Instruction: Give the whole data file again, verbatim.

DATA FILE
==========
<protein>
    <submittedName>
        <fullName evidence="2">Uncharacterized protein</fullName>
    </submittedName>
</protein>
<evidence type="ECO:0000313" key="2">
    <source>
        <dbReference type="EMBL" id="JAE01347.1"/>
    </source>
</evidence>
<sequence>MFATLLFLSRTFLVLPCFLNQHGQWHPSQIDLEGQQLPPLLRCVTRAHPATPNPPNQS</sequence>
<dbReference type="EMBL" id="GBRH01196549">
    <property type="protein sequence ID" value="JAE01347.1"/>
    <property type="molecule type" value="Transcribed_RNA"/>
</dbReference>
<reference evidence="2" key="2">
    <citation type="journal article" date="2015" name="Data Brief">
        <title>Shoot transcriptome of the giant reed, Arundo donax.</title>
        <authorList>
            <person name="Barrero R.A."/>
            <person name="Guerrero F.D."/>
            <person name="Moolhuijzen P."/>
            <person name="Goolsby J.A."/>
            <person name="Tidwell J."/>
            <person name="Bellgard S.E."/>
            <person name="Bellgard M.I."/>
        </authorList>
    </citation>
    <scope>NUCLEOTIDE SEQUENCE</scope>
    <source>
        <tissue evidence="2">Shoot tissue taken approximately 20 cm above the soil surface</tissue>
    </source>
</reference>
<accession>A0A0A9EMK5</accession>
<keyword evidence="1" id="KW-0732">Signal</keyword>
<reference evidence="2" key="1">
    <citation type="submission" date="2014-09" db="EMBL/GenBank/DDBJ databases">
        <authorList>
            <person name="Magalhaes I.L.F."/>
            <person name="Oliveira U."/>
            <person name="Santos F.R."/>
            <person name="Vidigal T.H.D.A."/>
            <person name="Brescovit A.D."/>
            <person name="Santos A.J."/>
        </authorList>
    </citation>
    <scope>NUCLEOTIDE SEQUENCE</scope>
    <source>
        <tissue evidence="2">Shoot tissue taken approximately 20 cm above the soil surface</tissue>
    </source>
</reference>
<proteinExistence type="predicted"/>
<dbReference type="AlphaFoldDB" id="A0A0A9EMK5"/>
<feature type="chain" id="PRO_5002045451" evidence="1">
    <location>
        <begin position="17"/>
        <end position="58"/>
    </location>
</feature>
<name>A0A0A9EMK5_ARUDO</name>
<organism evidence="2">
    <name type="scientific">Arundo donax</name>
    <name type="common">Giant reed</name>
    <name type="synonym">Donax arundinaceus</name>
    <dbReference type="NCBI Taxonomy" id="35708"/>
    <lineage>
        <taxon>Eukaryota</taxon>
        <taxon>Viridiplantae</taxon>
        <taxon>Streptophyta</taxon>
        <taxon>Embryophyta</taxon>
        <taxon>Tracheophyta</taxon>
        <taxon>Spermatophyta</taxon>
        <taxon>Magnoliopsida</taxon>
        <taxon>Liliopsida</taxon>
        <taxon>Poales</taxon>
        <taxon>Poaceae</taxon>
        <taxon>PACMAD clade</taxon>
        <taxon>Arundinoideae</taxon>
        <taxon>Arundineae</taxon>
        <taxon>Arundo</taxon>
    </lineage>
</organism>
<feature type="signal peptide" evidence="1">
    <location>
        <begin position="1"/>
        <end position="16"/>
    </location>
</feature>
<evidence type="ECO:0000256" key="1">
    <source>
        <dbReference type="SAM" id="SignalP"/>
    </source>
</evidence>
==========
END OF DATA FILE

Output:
<protein>
    <submittedName>
        <fullName evidence="2">Uncharacterized protein</fullName>
    </submittedName>
</protein>
<evidence type="ECO:0000313" key="2">
    <source>
        <dbReference type="EMBL" id="JAE01347.1"/>
    </source>
</evidence>
<sequence>MFATLLFLSRTFLVLPCFLNQHGQWHPSQIDLEGQQLPPLLRCVTRAHPATPNPPNQS</sequence>
<dbReference type="EMBL" id="GBRH01196549">
    <property type="protein sequence ID" value="JAE01347.1"/>
    <property type="molecule type" value="Transcribed_RNA"/>
</dbReference>
<reference evidence="2" key="2">
    <citation type="journal article" date="2015" name="Data Brief">
        <title>Shoot transcriptome of the giant reed, Arundo donax.</title>
        <authorList>
            <person name="Barrero R.A."/>
            <person name="Guerrero F.D."/>
            <person name="Moolhuijzen P."/>
            <person name="Goolsby J.A."/>
            <person name="Tidwell J."/>
            <person name="Bellgard S.E."/>
            <person name="Bellgard M.I."/>
        </authorList>
    </citation>
    <scope>NUCLEOTIDE SEQUENCE</scope>
    <source>
        <tissue evidence="2">Shoot tissue taken approximately 20 cm above the soil surface</tissue>
    </source>
</reference>
<accession>A0A0A9EMK5</accession>
<keyword evidence="1" id="KW-0732">Signal</keyword>
<reference evidence="2" key="1">
    <citation type="submission" date="2014-09" db="EMBL/GenBank/DDBJ databases">
        <authorList>
            <person name="Magalhaes I.L.F."/>
            <person name="Oliveira U."/>
            <person name="Santos F.R."/>
            <person name="Vidigal T.H.D.A."/>
            <person name="Brescovit A.D."/>
            <person name="Santos A.J."/>
        </authorList>
    </citation>
    <scope>NUCLEOTIDE SEQUENCE</scope>
    <source>
        <tissue evidence="2">Shoot tissue taken approximately 20 cm above the soil surface</tissue>
    </source>
</reference>
<proteinExistence type="predicted"/>
<dbReference type="AlphaFoldDB" id="A0A0A9EMK5"/>
<feature type="chain" id="PRO_5002045451" evidence="1">
    <location>
        <begin position="17"/>
        <end position="58"/>
    </location>
</feature>
<name>A0A0A9EMK5_ARUDO</name>
<organism evidence="2">
    <name type="scientific">Arundo donax</name>
    <name type="common">Giant reed</name>
    <name type="synonym">Donax arundinaceus</name>
    <dbReference type="NCBI Taxonomy" id="35708"/>
    <lineage>
        <taxon>Eukaryota</taxon>
        <taxon>Viridiplantae</taxon>
        <taxon>Streptophyta</taxon>
        <taxon>Embryophyta</taxon>
        <taxon>Tracheophyta</taxon>
        <taxon>Spermatophyta</taxon>
        <taxon>Magnoliopsida</taxon>
        <taxon>Liliopsida</taxon>
        <taxon>Poales</taxon>
        <taxon>Poaceae</taxon>
        <taxon>PACMAD clade</taxon>
        <taxon>Arundinoideae</taxon>
        <taxon>Arundineae</taxon>
        <taxon>Arundo</taxon>
    </lineage>
</organism>
<feature type="signal peptide" evidence="1">
    <location>
        <begin position="1"/>
        <end position="16"/>
    </location>
</feature>
<evidence type="ECO:0000256" key="1">
    <source>
        <dbReference type="SAM" id="SignalP"/>
    </source>
</evidence>